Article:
China is on the cusp of becoming Australia’s largest beef export market in 2019, with little sign of demand abating anytime soon, as Chinese consumers shift away from pork to other proteins in the wake of African Swine Fever, according to a leading animal protein analyst visiting from China.
And it is not just China that has been gripped by the disease, with the virus confirmed just last week in South Korea and prevalent in many South-East Asian countries and parts of Europe and Africa.
Rabobank’s senior animal proteins analyst for China, Chenjun Pan said with the Chinese pig herd halving over the past year to 200 million pigs as a result of African Swine Fever (ASF), the increase in demand for other meats, including beef, had risen significantly.
And this had changed the global meat trade pattern, she says, with China – the world’s largest animal protein importer – now accounting for 27 per cent of the world’s pork imports and 24 per cent of global beef imports.
“Chinese beef imports have risen by 53 per cent so far this year, while imports from Australia have increased by 65 per cent in the year-to-date (July) – with China overtaking the US and Japan to become Australia’s largest export market for beef,” she says.
Ms Pan has spent the past two weeks meeting with beef producers across Queensland and New South Wales to give a first-hand account of the impact of ASF on China’s pork industry and the wider animal proteins market.
She says China’s demand for beef will continue to grow, with the country expected to source 30 per cent of their beef from overseas markets by 2025. “This is a total turnaround from just 10 years ago when China was a net exporter of beef and an increase on last year, when 20 per cent of the country’s beef was imported.”
African Swine Fever
Since the first case of ASF was confirmed in August last year, Ms Pan says, 25 per cent of China’s pork production has been wiped out (in the vicinity of 13 million tonnes) – which is “unprecedented”.
“This has resulted in a serious shortage in animal protein, with the market shrinking by eight million tonnes – even with the considerable increase in imports this year,” she says.
Ms Pan says Chinese consumers are switching from pork to other proteins, including beef, not only due to the 50 to 80 per cent increase in the price of pork, but concerns surrounding its quality and safety.
“In particular, the middle and upper classes are steering away from pork by substituting their diets with other proteins, such as ground beef,” she says. “But from a price point of view, poultry has been the key substitute.”
While ASF control measures are being researched, with vaccination trials soon to take place on commercial farms, Ms Pan says the only way to curb the outbreak is through strict biosecurity measures. “The disease has spread very quickly throughout the country and is very hard to eradicate,” she says.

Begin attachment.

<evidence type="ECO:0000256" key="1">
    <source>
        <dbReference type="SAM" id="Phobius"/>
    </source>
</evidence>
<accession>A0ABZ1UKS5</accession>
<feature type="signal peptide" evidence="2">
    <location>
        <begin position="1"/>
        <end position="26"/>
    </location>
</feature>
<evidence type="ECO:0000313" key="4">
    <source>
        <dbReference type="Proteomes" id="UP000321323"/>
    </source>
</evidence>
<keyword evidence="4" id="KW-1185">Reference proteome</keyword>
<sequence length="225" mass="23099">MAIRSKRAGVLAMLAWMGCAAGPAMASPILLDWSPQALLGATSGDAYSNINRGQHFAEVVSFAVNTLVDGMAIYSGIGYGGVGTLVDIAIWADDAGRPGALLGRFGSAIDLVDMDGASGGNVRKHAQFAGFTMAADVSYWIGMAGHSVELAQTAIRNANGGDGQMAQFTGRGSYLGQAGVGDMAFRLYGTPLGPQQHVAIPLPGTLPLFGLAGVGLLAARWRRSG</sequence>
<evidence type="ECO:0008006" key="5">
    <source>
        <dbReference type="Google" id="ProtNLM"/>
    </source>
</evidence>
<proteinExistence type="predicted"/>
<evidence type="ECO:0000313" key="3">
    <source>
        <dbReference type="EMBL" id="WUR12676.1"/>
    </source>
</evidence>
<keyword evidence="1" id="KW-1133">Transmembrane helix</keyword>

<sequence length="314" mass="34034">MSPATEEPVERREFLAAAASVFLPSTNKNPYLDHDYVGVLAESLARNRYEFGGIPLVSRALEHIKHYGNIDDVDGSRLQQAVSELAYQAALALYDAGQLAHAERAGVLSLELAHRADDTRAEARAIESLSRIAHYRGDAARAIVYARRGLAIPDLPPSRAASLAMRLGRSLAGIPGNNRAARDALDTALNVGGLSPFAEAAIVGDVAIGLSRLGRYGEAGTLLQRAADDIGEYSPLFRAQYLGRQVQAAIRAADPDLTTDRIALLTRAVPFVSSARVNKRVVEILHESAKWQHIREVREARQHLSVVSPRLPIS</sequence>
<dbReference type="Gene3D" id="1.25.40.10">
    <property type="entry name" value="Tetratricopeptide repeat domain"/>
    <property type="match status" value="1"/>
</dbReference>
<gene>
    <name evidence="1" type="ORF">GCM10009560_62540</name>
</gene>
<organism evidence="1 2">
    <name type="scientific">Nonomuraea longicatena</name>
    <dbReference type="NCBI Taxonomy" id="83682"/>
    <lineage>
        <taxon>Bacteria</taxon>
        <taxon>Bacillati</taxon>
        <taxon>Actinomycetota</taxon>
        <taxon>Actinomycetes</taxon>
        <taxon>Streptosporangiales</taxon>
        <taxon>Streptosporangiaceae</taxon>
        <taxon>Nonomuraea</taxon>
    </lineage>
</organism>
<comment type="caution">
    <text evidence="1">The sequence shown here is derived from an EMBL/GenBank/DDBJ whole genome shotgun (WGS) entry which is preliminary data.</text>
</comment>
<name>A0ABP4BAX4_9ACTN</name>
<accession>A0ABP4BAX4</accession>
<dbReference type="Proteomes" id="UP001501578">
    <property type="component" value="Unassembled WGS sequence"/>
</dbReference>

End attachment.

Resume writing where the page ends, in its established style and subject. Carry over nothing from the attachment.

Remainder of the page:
Ms Pan says while producers are wanting to restock their herds, “many have failed”.
“There are no restrictions to restock, but it will take time,” she says. “With the breeding herd down significantly we expect the herd, and subsequently pork production, to rebound a little by 2021, but it is likely to take three to five years for it to return anywhere near the levels seen before the outbreak.
“And this will see beef and poultry imports remain high at least out to 2025.”
Ms Pan says while beef makes up around nine per cent of China’s total animal protein consumption – with pork coming in at around 65 per cent and poultry at 20 per cent (pre-ASF) – demand for beef has been increasing in recent years not only due to the substitution away from pork but increased demand among the growing middle class.
“While there has been a lot of talk about the slowing Chinese economy, the consumer market appears to be resilient, particularly among the middle, aspirant and lower affluent classes,” she says.
“In these segments of the market, price is no longer the single most important factor driving demand, rather convenience, taste, nutrition and value-added snacking. And with an increase in demand for ‘ready to cook’ meals, this supports greater consumption of beef at home – as beef is predominately consumed in food service, such as restaurants.
Ms Pan says while beef is still considered a premium product, at double the price of pork, domestic production can’t keep up with demand.
“There is a structural supply shortage in China,” she says, “with the national cattle herd declining from around 127 million head in 1999 to around 88 million head in 2018. This has been driven by resource and environmental constraints. Furthermore, government policies and incentives available to the pork industry are not extended to the beef industry, resulting in a highly fragmented industry and little in the way of research into genetics.”
Implications for Australia
Australian-based senior animal proteins analyst Angus Gidley-Baird, who has been travelling with Ms Pan during her two-week tour, says China’s increased demand for beef has “helped prop up the Australian beef price” this year.
“China has absorbed much of the increased slaughter that has been going through the system at the moment,” he says, “and if they weren’t there, prices would be softer than where they are currently.”
Mr Gidley-Baird says while ASF offers great opportunity for the Australian beef sector, particularly over the next 12 to 24 months, “our competitiveness will fall once we get rain and cattle prices increase”.
“The Chinese market is very sensitive to price, and while we are competitive with the likes of South America at the moment, once our prices increase – and they are coming off a high base – they are likely to remain high,” he says.
“This means the risk is that when our own supply comes back on board, it could be at a time when there is a lot of supply from South America and the US on the global market.”